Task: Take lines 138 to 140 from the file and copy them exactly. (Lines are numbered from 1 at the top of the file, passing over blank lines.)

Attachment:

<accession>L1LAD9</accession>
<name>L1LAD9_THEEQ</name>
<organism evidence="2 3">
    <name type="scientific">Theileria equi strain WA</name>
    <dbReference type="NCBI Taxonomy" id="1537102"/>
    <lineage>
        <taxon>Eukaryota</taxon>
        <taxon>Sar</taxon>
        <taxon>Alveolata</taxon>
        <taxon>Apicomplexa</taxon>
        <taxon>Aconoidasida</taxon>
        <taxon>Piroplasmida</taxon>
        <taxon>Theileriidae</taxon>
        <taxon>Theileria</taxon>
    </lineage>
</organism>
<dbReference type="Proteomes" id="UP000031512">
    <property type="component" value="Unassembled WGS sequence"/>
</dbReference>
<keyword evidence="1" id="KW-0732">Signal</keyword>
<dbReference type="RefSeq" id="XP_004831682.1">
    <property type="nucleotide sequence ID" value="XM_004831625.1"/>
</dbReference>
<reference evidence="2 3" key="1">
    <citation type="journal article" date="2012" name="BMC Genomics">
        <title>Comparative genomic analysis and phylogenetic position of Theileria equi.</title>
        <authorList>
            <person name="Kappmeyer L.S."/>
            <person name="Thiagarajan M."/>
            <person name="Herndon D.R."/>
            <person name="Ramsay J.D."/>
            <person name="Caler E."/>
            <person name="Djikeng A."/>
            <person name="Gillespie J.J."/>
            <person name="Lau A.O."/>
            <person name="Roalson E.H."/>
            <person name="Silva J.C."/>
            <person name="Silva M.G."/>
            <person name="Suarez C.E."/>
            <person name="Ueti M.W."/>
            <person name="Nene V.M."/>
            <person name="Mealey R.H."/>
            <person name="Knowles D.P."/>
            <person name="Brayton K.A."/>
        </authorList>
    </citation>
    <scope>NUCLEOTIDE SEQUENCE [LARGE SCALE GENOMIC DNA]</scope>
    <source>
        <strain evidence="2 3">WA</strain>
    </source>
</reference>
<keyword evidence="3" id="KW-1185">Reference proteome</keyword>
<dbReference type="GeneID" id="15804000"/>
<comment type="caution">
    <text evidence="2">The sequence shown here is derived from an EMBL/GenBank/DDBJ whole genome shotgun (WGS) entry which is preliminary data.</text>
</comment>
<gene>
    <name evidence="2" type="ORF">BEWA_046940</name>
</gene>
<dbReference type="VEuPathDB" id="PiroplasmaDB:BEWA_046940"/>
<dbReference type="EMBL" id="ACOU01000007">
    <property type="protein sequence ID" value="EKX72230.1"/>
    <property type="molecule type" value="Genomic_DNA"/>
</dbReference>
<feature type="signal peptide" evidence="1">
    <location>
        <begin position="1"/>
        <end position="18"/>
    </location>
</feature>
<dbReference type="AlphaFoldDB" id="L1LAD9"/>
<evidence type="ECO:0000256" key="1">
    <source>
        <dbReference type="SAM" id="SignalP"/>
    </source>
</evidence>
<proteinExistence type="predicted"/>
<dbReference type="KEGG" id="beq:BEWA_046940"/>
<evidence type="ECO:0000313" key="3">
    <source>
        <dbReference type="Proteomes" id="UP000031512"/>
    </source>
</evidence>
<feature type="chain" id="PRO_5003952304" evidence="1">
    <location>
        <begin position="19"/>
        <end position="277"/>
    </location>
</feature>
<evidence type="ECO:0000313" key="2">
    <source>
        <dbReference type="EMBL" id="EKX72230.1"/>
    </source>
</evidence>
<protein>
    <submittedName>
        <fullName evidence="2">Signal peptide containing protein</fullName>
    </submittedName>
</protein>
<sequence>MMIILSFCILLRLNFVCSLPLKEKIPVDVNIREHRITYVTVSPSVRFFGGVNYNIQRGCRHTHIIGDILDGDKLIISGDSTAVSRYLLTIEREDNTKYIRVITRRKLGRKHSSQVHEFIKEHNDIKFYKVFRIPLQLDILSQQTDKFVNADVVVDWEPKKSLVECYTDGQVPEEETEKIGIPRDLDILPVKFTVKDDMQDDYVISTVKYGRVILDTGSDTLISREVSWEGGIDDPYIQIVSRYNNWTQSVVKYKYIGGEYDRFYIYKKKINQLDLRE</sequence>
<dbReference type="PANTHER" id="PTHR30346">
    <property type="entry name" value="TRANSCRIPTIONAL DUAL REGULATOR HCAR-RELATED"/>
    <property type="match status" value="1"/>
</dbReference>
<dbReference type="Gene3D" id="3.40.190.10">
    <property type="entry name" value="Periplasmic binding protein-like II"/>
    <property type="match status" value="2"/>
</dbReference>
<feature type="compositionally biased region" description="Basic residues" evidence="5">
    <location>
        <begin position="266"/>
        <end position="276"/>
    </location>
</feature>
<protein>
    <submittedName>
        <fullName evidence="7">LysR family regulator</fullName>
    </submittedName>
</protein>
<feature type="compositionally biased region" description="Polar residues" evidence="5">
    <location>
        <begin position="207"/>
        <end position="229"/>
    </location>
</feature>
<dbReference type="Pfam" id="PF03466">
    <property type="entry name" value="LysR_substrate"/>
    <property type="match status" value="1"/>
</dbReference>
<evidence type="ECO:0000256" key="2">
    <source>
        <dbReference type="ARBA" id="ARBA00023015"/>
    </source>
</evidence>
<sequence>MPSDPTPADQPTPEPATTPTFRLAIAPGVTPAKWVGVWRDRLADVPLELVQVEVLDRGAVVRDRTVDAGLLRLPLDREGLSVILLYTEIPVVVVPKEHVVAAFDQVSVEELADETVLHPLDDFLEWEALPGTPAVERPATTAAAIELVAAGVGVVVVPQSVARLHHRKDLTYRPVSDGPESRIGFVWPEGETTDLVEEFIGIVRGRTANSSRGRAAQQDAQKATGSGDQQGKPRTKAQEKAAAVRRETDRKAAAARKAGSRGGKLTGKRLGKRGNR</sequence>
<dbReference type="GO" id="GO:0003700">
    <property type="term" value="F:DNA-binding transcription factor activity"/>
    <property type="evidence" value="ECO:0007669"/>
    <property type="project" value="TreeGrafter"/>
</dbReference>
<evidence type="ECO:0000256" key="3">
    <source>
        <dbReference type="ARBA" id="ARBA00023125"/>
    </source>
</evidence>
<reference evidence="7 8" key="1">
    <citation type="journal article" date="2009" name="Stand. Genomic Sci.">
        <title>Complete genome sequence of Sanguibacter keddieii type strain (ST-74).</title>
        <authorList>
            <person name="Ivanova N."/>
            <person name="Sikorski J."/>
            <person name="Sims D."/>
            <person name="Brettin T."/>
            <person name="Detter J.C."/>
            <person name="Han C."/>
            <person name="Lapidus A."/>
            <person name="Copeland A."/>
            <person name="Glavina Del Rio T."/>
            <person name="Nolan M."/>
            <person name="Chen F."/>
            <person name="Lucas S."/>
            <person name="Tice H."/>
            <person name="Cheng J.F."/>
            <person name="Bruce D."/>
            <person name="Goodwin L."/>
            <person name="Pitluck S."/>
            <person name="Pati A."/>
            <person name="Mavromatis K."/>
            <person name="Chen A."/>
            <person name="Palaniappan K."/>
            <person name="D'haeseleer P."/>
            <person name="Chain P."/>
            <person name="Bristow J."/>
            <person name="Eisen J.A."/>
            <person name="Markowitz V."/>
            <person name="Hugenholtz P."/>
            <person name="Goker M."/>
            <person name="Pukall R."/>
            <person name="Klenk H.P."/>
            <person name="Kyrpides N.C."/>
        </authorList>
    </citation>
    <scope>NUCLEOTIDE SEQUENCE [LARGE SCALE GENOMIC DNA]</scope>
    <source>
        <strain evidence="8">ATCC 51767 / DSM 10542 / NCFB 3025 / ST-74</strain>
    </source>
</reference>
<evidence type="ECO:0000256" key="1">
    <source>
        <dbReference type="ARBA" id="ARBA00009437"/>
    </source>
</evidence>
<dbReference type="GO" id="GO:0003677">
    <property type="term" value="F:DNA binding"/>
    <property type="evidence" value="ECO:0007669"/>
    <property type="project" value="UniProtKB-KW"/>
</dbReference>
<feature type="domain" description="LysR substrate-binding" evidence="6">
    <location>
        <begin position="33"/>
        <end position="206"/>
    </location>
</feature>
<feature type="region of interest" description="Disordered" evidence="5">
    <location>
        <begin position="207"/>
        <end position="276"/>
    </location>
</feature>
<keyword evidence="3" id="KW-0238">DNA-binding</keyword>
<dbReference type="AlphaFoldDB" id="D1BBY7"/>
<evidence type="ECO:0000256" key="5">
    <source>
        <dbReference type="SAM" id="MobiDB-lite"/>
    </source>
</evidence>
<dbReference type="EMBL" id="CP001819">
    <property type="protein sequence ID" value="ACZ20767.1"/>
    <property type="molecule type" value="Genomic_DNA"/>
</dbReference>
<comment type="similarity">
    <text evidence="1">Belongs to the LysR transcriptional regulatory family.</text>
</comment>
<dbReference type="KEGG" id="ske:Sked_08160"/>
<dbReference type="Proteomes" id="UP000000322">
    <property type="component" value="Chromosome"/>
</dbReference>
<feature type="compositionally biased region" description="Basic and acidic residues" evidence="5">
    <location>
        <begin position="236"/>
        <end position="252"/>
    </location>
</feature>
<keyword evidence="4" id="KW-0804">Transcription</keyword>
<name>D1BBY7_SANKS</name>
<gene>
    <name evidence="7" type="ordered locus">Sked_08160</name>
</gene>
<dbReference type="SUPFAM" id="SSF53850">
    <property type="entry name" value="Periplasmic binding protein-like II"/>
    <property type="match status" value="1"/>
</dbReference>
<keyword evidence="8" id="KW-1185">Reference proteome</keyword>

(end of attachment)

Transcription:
    <property type="evidence" value="ECO:0007669"/>
    <property type="project" value="TreeGrafter"/>
</dbReference>